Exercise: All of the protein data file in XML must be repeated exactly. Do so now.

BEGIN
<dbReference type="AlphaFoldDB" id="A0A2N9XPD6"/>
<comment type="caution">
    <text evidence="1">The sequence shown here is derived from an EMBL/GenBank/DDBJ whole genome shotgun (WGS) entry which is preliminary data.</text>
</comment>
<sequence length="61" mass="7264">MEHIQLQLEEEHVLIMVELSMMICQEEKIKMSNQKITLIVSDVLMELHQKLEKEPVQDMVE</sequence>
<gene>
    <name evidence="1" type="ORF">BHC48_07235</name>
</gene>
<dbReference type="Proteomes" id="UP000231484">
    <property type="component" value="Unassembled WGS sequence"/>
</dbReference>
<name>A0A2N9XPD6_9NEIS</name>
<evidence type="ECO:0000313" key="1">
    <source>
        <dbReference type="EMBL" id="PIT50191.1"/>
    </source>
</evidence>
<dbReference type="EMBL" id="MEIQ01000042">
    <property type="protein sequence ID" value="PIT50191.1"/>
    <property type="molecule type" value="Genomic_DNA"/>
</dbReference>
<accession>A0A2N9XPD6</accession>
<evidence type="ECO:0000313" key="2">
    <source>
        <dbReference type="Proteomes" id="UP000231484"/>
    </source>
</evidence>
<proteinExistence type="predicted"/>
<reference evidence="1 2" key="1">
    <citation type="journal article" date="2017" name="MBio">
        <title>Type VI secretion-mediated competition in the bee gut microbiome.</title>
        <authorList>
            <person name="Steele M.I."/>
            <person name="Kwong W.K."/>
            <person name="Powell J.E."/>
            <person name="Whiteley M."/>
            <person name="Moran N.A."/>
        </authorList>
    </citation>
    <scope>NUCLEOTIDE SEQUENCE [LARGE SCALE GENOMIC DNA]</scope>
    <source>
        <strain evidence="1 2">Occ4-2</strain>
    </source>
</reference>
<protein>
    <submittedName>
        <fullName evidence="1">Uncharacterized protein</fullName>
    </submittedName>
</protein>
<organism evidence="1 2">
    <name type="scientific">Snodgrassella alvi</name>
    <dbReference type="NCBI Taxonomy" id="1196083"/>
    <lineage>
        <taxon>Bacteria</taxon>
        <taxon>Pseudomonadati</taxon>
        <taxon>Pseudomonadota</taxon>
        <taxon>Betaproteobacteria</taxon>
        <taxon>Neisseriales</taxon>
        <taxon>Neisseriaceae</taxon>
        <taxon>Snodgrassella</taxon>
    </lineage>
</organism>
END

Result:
<dbReference type="AlphaFoldDB" id="A0A2N9XPD6"/>
<comment type="caution">
    <text evidence="1">The sequence shown here is derived from an EMBL/GenBank/DDBJ whole genome shotgun (WGS) entry which is preliminary data.</text>
</comment>
<sequence length="61" mass="7264">MEHIQLQLEEEHVLIMVELSMMICQEEKIKMSNQKITLIVSDVLMELHQKLEKEPVQDMVE</sequence>
<gene>
    <name evidence="1" type="ORF">BHC48_07235</name>
</gene>
<dbReference type="Proteomes" id="UP000231484">
    <property type="component" value="Unassembled WGS sequence"/>
</dbReference>
<name>A0A2N9XPD6_9NEIS</name>
<evidence type="ECO:0000313" key="1">
    <source>
        <dbReference type="EMBL" id="PIT50191.1"/>
    </source>
</evidence>
<dbReference type="EMBL" id="MEIQ01000042">
    <property type="protein sequence ID" value="PIT50191.1"/>
    <property type="molecule type" value="Genomic_DNA"/>
</dbReference>
<accession>A0A2N9XPD6</accession>
<evidence type="ECO:0000313" key="2">
    <source>
        <dbReference type="Proteomes" id="UP000231484"/>
    </source>
</evidence>
<proteinExistence type="predicted"/>
<reference evidence="1 2" key="1">
    <citation type="journal article" date="2017" name="MBio">
        <title>Type VI secretion-mediated competition in the bee gut microbiome.</title>
        <authorList>
            <person name="Steele M.I."/>
            <person name="Kwong W.K."/>
            <person name="Powell J.E."/>
            <person name="Whiteley M."/>
            <person name="Moran N.A."/>
        </authorList>
    </citation>
    <scope>NUCLEOTIDE SEQUENCE [LARGE SCALE GENOMIC DNA]</scope>
    <source>
        <strain evidence="1 2">Occ4-2</strain>
    </source>
</reference>
<protein>
    <submittedName>
        <fullName evidence="1">Uncharacterized protein</fullName>
    </submittedName>
</protein>
<organism evidence="1 2">
    <name type="scientific">Snodgrassella alvi</name>
    <dbReference type="NCBI Taxonomy" id="1196083"/>
    <lineage>
        <taxon>Bacteria</taxon>
        <taxon>Pseudomonadati</taxon>
        <taxon>Pseudomonadota</taxon>
        <taxon>Betaproteobacteria</taxon>
        <taxon>Neisseriales</taxon>
        <taxon>Neisseriaceae</taxon>
        <taxon>Snodgrassella</taxon>
    </lineage>
</organism>